Like bees and wasps, ants are social creatures. They live in large underground colonies that may consist of thousands of individuals.


There are about 15,000 species of ants but only about 50 species are found in the UK. Generally our climate is too cold for most species. More species are found in the warmest parts of the UK.


Ants can be found in a range of colours but are mainly shades of brown or black. The size of ants vary considerably but most found in the UK are about 5mm in length.

Ants have extremely thin waists - to me they look impossibly thin, In contrast the abdomen is very rounded. Their antennae or feelers are bent and used to communicate and to find their way around.


Ants live underground in large colonies that may house thousands of individuals. Their network of underground tunnels and chambers help to aerate the soil. The chambers are used for different purposes such as food storage and nurseries


Individuals in an ant colony are very selfless and will work for the general good of the colony. They often act as different parts of an individual being even if in so doing it results in individual death and are sometimes referred to as superorganisms.


Their ability to work together in co-operation means that ants need to have a good system of communication. The key to their communication is the production of pheromones which give out a variety of chemical signals. If you have ever watched ants collecting food to take back to the nest you will have noticed that they will follow one another in a long single-file stream. This is due to the first ant leaving a pheromone trail from the source of any good supply of food back to the nest which the other ants then follow. A different signal is given out if an individual ant is attacked. This signal draws other ants to defend the individual in trouble. The antennae are used to smell the pheromones. You may have noticed ants touching antennae with one another, in this way they can recognise individuals from their own colony, as each colony has a unique smell, and detect any intruders.

Each ant in a colony is bred for a specific task. As in other groups of social insects the colony revolves around the much larger queen. It is her task to lay as many eggs as the colony can support. The queen may live for up to 15 years which is quite a long life expectancy for an insect.


Most eggs laid will hatch into female worker ants. Workers are infertile and can live for up to five years. They are programmed for specific jobs such as foraging for food, tidying the nest, extending the nest and raising the young. The more experienced individuals will teach the young ants how to forage for food which is quite remarkable in an insect.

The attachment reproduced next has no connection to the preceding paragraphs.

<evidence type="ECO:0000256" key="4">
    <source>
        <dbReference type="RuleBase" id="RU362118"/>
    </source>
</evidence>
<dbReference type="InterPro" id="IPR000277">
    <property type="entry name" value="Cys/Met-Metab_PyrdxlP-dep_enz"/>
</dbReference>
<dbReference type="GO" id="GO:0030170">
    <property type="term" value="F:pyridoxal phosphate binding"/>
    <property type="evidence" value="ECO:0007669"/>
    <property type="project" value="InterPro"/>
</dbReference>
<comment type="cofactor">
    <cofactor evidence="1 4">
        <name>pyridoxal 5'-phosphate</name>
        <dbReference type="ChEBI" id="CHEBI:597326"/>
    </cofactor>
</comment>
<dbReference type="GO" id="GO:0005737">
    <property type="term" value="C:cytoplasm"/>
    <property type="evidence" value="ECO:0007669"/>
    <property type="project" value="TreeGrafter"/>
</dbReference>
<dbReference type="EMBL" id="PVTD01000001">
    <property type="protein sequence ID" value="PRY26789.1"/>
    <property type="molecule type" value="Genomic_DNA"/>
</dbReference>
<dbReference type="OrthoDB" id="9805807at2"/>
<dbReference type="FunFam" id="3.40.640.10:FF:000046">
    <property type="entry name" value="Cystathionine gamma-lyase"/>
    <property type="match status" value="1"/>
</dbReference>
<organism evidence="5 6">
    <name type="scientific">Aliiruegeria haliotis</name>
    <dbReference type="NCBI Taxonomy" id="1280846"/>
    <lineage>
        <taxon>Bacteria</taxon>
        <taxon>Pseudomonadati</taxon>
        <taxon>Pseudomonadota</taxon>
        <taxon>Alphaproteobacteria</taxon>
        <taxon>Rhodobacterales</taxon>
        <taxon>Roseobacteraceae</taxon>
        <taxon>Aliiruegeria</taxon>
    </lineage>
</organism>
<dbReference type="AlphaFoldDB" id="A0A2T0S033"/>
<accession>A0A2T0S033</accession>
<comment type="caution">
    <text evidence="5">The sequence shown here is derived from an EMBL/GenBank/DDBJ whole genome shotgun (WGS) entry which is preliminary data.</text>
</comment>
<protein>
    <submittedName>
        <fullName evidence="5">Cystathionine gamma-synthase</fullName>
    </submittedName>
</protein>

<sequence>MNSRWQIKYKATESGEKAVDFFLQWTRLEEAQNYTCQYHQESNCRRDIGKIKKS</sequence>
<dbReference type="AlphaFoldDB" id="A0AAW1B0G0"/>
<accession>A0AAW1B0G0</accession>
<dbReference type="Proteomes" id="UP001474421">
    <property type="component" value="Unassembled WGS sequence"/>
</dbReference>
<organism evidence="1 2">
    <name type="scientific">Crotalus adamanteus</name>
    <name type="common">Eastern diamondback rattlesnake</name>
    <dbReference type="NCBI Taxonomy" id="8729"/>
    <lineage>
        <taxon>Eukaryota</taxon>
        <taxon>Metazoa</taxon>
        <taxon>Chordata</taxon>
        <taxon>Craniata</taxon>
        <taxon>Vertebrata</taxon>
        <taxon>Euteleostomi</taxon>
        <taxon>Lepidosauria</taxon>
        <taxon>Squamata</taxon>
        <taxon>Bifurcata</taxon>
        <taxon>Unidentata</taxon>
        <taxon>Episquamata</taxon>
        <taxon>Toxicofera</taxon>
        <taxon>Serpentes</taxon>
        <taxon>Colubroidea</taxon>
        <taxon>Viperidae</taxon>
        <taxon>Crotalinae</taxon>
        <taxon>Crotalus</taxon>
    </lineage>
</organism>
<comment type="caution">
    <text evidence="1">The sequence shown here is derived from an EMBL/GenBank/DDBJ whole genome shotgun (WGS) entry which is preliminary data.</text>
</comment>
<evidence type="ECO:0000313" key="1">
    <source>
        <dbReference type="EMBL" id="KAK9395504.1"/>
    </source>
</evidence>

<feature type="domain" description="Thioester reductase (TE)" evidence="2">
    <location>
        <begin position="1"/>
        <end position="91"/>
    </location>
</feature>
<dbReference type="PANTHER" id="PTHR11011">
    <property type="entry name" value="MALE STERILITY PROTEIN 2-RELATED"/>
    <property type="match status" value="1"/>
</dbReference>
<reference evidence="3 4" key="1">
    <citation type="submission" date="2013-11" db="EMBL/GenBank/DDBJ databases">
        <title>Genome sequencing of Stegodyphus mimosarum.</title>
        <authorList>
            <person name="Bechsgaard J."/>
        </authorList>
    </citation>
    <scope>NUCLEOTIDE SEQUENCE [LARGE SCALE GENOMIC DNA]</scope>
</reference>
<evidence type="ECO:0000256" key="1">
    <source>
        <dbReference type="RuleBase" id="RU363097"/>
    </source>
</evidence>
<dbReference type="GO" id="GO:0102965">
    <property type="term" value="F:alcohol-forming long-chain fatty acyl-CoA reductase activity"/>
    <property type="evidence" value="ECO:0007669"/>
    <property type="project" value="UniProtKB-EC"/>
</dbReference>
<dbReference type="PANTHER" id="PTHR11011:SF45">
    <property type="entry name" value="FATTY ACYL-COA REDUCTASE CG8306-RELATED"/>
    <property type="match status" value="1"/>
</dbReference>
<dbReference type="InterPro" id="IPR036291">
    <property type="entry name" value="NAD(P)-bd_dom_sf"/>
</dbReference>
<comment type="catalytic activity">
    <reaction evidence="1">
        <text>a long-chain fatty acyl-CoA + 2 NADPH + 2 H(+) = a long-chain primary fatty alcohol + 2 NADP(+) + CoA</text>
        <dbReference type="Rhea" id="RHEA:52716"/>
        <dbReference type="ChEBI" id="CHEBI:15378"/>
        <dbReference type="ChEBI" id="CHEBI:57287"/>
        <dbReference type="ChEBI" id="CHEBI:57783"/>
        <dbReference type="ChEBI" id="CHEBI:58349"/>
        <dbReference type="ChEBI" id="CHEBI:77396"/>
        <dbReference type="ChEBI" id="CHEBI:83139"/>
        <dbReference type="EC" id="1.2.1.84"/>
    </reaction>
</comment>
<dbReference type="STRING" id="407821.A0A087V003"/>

Ants are omnivorous creatures feeding on a wide range of foods. They will scavenge and in so doing clear up dead insects; they will predate on other insects and also eat fruit and plant material. Many species found in Britain also feed from the sticky sweet honeydew secreted by aphids. Ants will stimulate aphids into producing honeydew by stroking the aphid with their antennae. In return they will protect the aphids from predators such as ladybirds.


Some ants will ‘farm’ aphids by using chemicals produced in their feet to tranquillise the aphids and to keep them close to their nesting sites. They will also bite the wings from aphids to prevent them flying away and may also use chemicals to prevent the aphids from developing wings.


Some ants will even collect aphid eggs and store them in their nests over winter. In spring they will then take the young to nearby plants on which to feed. Other ants look after ‘herds’ of aphids kept underground in the nest. These aphids feed on underground roots.


Ants regurgitate food from their crop (like some birds do) to feed the young back at the nest or to share with adult worker ants confined to the nest.

At the end of summer male and new queen ants are produced. Both are winged. The males swarm into the air and produce a pheromone that attracts the young queens. The dangerous aerial act of mating follows. Many of these ants die or are eaten by birds but the fertile queens that survive will select a suitable nesting site where they will bite off their wings and start to build a new nest. Each queen will lay a few eggs in soft soil to create the new worker ants that will help her build a new colony.


After a few weeks the unfortunate males will die – their purpose having been fulfilled.


During the winter months ants will sleep in the nests only leaving to find food when the weather warms up.


Some species of ants will nip or bite and then squirt a poison called formic acid into the wound. Unless you are allergic to ant bites then most bites from UK species, although they can be painful, rarely cause a problem. Fortunately the black garden ants most commonly found in our gardens rarely bite humans unless they feel threatened.


The video below shows what happened when I inadvertently uncovered an ant’s nest whilst weeding. I must have uncovered a nursery chamber as lots of larvae were exposed. The ants immediate rushed about retrieve the larva and carrying them to safety.




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